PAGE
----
The bill that we are addressing, Bill C-17, had a sunset clause. I often find fault with the official opposition, but it did one thing right in the moment of fear following 9/11 when we were wondering what we should do as a country. Opposition members knew they were going to try to put into place legislation that would allow incursion into the rights of Canadians. When they did that, they said maybe it was not something that should be permanent, so they put in a sunset clause. The Supreme Court of this country ruled on it, as everyone will recall, and that is part of the reason we are here today.
I want to take everyone back to the Magna Carta. The charter was first passed into law in 1225 and then again in 1297 with the long title, “The Great Charter of the Liberties of England, and of the Liberties of the Forest”, which remains in the statutes of England and Wales.
People will remember that in 1215 King John was the king of England. It was his barons who forced him to proclaim those certain liberties. It is amazing that he had to accept that his will was not arbitrary. He accepted that no free man, which was the language of the day I say to my sisters here today, could be punished except through the law of the land. That is a right that exists to this day. That is the right that our veterans have fought for in conflict after conflict. It is enshrined in law in almost all the democracies of the world. No free man could be punished except through the law of the land.
What do we have today? In the name of terror, terrorism, or whatever the latest word is, we are going to change the law of the land to take away, permanently, the rights of Canadians. In Parliament, our home for establishing laws for Canada, following 9/11 we strayed from the goals of the Magna Carta. Maybe, just maybe, we began acting a little too much like King John and others who would seek too much control.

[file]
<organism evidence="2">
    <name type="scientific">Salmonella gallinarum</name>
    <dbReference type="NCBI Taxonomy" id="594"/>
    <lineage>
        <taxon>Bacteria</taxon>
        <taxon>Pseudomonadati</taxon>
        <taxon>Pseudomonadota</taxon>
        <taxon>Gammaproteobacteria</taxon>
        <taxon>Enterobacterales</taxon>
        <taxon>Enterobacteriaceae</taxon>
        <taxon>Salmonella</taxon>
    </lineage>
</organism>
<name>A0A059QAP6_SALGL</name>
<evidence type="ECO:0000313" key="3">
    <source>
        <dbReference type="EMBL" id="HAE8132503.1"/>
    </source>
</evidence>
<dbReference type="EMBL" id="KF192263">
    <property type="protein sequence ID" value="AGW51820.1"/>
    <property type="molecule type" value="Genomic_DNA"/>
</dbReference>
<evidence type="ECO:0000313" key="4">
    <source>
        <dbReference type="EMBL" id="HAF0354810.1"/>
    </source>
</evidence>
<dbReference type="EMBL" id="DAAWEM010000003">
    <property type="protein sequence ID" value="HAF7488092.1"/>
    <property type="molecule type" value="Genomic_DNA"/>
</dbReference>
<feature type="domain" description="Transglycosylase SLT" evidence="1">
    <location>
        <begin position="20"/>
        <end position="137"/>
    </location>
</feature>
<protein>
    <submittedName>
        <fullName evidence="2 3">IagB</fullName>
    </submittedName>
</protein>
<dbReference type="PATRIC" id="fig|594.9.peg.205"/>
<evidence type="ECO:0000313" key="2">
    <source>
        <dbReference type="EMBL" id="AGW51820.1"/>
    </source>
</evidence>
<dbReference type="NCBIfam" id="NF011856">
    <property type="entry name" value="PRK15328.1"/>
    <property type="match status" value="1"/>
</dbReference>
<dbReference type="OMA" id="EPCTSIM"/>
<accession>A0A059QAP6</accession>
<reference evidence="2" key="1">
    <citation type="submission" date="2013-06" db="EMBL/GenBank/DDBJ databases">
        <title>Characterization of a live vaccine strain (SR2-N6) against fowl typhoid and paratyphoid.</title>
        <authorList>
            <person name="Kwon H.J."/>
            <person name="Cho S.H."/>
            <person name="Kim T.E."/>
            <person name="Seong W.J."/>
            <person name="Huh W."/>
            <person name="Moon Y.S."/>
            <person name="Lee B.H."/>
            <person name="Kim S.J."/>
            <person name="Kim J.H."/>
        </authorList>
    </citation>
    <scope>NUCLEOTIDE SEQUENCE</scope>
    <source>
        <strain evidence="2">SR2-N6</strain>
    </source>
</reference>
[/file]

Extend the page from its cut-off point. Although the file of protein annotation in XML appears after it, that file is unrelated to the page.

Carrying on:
We saw a similar thing occur in the United States. I can still recall, following 9/11, the picture of the Congress and the Senate gathered together. They had been under attack. Several thousand people died and it was a country that was very worried about what was coming next, and rightfully so.
Nobody in this place will try to minimize the fact that there are people in the world who seek to do destructive things. The hardest balance that any government has to make, the one that faced this House of Commons about nine years ago, was to balance rights against protecting the people.
We have had nearly 10 years now where it has not been needed. Even though the sunset clause did not run its course properly, we could get into the why of that, but I think I will pass on that.
Where once the king, or in our case, Parliament, was tasked with protecting the liberties of its citizens, the government of the day set out to legally circumvent the rights inherent to all Canadians.
The Magna Carta was forced on an English king by a group of his barons. It was done in an attempt to limit his powers.
Here we are today, doing the reverse of that. We are trying to increase the subversive kind of powers of government, those powers that we do not want to have hidden behind doors.